SAG Awards 2016: My Predictions

SAG.jpgHere’s the latest installment of my new tradition: hastily assembled predictions for the winners of tonight’s Screen Actors Guild Awards, broadcast at 8pm on TNT and TBS, and streaming here. (These predictions don’t reflect my preferences, except when they do.)

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The M&M Report: 2015 in Review

On this episode of The M&M Report, Devin Mitchell and I look back on our favorite movies, TV, music, cultural moments and more from the past year. Listen for Devin’s passionate-ish defense of Ballers and my emotional reaction to the triumphant rise of Oscar Isaac, as well as our choices for favorite movie, SNL episode and late-night TV development.


Don’t forget, you can now subscribe to our podcast on iTunes and download the feed directly into the podcast app of your choice. New episodes should show up on your feed immediately and on iTunes within a day or two of release. Subscribe away!

Peruse the M&M Report category page for previous episodes of the podcast. Thanks for listening!

Golden Globes 2016: My Slapdash Predictions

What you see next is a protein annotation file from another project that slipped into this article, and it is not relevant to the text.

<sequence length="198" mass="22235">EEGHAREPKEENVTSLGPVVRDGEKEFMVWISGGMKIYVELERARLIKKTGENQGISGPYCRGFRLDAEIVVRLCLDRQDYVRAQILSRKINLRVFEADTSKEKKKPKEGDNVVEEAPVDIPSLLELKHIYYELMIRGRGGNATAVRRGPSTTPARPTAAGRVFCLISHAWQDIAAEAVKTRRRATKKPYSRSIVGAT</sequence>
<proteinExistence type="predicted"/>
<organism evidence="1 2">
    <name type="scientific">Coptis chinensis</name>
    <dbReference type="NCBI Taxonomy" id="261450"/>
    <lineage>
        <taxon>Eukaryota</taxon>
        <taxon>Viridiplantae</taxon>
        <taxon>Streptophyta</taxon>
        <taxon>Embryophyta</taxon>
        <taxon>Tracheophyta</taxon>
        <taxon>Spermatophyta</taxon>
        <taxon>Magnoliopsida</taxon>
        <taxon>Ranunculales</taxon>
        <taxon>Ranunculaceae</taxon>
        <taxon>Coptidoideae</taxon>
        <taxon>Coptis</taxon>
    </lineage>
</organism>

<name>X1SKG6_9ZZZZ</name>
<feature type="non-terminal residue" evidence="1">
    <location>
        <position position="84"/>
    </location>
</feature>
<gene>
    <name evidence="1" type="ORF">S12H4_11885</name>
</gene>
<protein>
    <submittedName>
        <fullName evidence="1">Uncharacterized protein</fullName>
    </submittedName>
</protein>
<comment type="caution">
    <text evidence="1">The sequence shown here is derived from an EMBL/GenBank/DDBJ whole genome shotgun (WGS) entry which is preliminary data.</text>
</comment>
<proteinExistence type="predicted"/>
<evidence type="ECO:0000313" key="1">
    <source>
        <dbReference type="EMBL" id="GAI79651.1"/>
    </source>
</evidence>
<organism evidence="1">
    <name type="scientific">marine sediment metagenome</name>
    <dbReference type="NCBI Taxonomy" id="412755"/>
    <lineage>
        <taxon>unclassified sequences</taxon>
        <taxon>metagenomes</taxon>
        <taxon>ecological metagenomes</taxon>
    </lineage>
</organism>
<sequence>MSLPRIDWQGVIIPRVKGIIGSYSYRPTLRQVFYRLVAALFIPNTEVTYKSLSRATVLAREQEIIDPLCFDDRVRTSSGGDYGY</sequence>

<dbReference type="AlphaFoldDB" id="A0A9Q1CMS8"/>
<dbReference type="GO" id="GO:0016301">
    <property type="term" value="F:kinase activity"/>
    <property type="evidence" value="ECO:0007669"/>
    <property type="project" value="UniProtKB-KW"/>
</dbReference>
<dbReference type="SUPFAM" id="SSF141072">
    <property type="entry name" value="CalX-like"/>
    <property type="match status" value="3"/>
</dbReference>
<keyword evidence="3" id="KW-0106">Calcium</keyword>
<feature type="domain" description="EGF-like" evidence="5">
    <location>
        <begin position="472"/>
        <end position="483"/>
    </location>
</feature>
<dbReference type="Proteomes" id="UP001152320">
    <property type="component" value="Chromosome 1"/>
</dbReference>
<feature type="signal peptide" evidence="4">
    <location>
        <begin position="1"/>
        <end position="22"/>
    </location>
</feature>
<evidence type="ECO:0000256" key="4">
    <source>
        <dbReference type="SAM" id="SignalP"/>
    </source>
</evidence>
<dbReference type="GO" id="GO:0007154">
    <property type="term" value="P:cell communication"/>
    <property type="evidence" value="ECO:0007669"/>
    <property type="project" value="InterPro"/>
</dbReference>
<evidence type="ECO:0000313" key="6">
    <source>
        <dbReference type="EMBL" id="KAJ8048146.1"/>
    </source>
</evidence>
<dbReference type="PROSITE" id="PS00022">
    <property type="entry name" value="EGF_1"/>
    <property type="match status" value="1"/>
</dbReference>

Each year, a collection of fewer than 100 international journalists known as the Hollywood Foreign Press Association choose their favorites in film and television from the past year. The awards are delivered at a raucous, booze-infused ceremony televised on NBC in January. This year, they’re coming just four days before the Oscar nominations.

Precedent suggests the HFPA doesn’t put a ton of rigorous thought or intellectual judgment into its decisions for the winners, so I’ve followed suit and cobbled together a list of predictions based entirely on instinct. Any time I wavered or waffled, I forced myself to pick a nominee and move on. Take this list as seriously as you do the average Golden Globe choice — which is to say, not much at all. Check back tonight to see how well I did.

MOVIES

Best Motion Picture, DramaSpotlight

Best Actress in a Drama: Brie Larson, Room

Best Actor in a Drama: Leonardo DiCaprio, The Revenant

Best Motion Picture, ComedyThe Big Short

Best Actress in a Comedy: Jennifer Lawrence, Joy

Best Actor in a Comedy: Matt Damon, The Martian

Best Animated Motion PictureInside Out

Best Foreign Language Motion PictureSon of Saul

Best Supporting Actress: Jennifer Jason Leigh, The Hateful Eight

Best Supporting Actor: Sylvester Stallone, Creed

Best Director: Alejandro G. Inarritu, The Revenant